DANBURY Thanksgiving meals for 2,000
DANBURY — For Marilyn Davis, the Daily Bread Food Pantry is a blessing.
She goes once a month to the pantry at St. James Episcopal Church and was among the 470 clients who picked up food Monday for Thanksgiving.
“It means a lot,” she said as she passed through the line. “The people are nice. They treat you with love. It helps a lot on the budget for food.”
On Thanksgiving, an estimated 2,000 people are expected to eat the food given out at the pantry’s annual holiday distribution.
Davis will have Thanksgiving dinner at her mother’s house with about seven others this year. Without the pantry, she said she does not know what her family would do.
“We would be lost,” she said.
Daily Bread Food Pantry serves food year round on Monday and Friday mornings out of St. James Episcopal Church. Households are permitted to come once a month, and 60 to 70 families get food each time.
But the pre-Thanksgiving distribution is the biggest day of the year. Clients sign up the month before to pick up food and often come early to get one of the first spots in line.
“Most of them wouldn’t have a Thanksgiving without this,” said Rose Ann Benvenga, a board member. “The beauty is, they are so appreciative.”
A half hour after the pantry opened, clients were lined up in the church’s back parking lot and down Terrace Place. Many had carts to push their food, but the estimated 60 volunteers from local churches, schools, banks and other business offered to help clients carry their bags to their car or nearby homes.
The pantry saw a rise this year in the number of households getting food.
Debbie Landzberg, another board member, attributes the increase to the high cost of living in Danbury and the growing challenge for residents to receive federal aid.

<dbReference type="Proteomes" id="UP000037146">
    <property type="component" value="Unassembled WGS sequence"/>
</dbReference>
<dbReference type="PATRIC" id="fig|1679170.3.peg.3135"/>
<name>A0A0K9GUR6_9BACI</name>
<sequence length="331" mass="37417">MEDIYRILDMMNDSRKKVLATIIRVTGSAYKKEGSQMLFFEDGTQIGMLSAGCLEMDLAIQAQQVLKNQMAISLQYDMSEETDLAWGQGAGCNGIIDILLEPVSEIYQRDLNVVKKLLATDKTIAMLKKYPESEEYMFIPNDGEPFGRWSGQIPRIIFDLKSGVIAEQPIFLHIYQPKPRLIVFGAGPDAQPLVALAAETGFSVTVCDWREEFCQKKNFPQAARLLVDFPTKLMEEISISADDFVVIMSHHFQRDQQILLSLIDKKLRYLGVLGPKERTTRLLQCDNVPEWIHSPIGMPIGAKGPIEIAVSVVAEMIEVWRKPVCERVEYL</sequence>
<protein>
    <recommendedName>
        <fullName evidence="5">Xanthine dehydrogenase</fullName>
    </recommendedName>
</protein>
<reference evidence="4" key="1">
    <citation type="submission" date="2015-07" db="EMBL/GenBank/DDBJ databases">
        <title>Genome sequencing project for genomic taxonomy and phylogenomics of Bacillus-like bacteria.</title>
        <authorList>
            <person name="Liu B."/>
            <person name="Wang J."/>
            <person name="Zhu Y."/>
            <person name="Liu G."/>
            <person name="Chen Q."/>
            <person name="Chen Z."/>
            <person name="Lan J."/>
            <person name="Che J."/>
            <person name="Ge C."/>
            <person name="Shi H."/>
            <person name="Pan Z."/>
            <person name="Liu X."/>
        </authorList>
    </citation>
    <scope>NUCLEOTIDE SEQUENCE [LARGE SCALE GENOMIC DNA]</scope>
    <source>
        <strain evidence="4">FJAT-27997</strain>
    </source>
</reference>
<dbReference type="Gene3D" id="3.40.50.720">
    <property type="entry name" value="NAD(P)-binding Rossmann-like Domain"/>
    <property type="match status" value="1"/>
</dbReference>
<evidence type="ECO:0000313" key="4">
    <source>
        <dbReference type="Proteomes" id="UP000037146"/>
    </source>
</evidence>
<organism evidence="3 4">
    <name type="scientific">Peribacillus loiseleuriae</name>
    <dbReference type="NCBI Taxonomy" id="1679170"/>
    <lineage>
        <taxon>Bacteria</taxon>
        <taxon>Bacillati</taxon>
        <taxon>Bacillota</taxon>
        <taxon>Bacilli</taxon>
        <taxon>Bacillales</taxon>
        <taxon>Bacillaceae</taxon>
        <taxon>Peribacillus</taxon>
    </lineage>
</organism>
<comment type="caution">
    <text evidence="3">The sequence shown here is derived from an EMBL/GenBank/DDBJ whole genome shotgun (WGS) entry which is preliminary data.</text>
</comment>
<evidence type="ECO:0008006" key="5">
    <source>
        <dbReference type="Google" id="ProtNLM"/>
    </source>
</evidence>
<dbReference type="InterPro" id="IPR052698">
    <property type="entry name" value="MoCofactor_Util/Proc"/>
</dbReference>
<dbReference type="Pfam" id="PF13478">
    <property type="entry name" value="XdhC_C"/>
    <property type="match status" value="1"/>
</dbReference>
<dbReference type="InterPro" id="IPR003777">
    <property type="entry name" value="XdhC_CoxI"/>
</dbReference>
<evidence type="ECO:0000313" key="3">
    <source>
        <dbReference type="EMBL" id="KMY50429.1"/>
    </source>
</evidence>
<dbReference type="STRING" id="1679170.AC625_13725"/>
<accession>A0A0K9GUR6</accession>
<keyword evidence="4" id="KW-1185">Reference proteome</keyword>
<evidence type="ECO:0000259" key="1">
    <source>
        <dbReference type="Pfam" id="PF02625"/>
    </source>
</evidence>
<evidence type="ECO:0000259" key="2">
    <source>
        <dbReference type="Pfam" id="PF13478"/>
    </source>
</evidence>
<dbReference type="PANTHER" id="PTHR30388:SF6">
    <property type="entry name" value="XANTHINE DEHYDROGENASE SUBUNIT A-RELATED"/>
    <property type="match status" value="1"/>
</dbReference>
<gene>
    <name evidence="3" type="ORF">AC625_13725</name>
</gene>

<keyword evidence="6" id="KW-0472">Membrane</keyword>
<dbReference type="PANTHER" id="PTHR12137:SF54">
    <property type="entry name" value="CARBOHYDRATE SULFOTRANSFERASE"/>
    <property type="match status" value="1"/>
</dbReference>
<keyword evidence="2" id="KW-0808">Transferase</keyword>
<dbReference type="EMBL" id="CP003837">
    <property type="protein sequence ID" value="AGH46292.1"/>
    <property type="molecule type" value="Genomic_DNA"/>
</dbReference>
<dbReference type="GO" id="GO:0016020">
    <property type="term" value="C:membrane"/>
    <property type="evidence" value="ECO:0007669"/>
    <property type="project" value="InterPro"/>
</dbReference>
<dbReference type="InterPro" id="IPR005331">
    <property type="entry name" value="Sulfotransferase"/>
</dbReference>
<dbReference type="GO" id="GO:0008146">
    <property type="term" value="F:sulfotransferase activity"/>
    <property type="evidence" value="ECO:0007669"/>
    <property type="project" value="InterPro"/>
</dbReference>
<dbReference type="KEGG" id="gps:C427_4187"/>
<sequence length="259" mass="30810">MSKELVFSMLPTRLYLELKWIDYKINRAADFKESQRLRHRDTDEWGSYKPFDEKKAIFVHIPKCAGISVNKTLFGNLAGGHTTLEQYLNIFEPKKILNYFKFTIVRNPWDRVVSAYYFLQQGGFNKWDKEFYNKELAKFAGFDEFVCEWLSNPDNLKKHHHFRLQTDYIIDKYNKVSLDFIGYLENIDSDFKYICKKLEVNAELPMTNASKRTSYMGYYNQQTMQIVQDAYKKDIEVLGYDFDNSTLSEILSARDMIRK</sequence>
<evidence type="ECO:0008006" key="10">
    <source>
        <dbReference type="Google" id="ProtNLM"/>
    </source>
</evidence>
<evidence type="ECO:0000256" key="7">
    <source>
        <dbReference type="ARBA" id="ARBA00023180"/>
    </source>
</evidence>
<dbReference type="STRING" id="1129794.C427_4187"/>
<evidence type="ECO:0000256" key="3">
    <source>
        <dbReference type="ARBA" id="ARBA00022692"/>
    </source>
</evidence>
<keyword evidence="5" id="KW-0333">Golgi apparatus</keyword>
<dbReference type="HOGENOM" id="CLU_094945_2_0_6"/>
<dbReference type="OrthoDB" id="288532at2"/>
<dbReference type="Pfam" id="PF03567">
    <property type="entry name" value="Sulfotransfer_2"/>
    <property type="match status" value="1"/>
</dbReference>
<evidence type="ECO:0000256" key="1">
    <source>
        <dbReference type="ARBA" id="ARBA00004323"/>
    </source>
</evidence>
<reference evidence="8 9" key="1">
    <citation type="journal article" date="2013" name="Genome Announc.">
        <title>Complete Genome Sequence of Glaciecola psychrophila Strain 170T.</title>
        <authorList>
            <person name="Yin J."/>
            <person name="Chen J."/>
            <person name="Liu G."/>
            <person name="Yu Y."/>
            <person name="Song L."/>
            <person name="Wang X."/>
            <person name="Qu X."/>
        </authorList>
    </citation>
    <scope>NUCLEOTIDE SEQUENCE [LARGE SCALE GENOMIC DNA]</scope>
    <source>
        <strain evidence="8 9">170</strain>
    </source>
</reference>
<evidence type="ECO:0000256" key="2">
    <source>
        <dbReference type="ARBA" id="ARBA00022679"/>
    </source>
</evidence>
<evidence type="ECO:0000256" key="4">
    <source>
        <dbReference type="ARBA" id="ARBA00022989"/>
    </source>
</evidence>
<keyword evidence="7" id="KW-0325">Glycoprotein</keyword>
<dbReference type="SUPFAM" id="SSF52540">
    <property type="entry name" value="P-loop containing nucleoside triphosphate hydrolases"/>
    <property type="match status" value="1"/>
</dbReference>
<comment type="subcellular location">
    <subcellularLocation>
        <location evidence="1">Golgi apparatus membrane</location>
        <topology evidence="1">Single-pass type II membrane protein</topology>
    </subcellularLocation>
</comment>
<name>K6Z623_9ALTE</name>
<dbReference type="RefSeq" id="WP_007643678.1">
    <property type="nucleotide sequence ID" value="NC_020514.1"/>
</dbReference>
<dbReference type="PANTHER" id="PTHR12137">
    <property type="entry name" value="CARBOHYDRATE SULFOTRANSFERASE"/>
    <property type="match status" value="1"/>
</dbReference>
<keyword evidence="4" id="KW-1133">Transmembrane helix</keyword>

“It’s just increasingly hard to cover costs,” she said.
She said some of their clients are single parents, some struggle with medical costs, while others work two jobs, but still can’t make ends meet. Between paying for rent, utilities and other emergencies, they might only have a couple dollars left for food, Landzberg said.
She said she has seen clients run up the hill as the pantry is closing to get food. When asked if they have food at home, the answer is no, Landzberg said.
“They really rely on the food pantry,” she said.
Among the clients is Mercedes Cabrera, of Danbury, who not only took home food Monday, but volunteered to pass out potatoes to others. She has been volunteering with the pantry since last year.
“I like to help,” she said.
Cabrera plans to celebrate Thanksgiving at her house with her husband, three kids and five grandchildren.
Each client received a turkey, as well as stuffing, gravy, potatoes, squash, onions, apples, pie and more.
About half of the items came from the Connecticut Food Bank, but the rest was given by local grocery stores and businesses. A drive pushed on social media garnered stuffing from around the country.
But Landzberg said it is challenging to get food and monetary donations after the holidays and urged the community to donate on the organization’s website.
“If you come back in May, or even a couple months from now, we’re struggling to fill our fridges and shelves with food,” she said.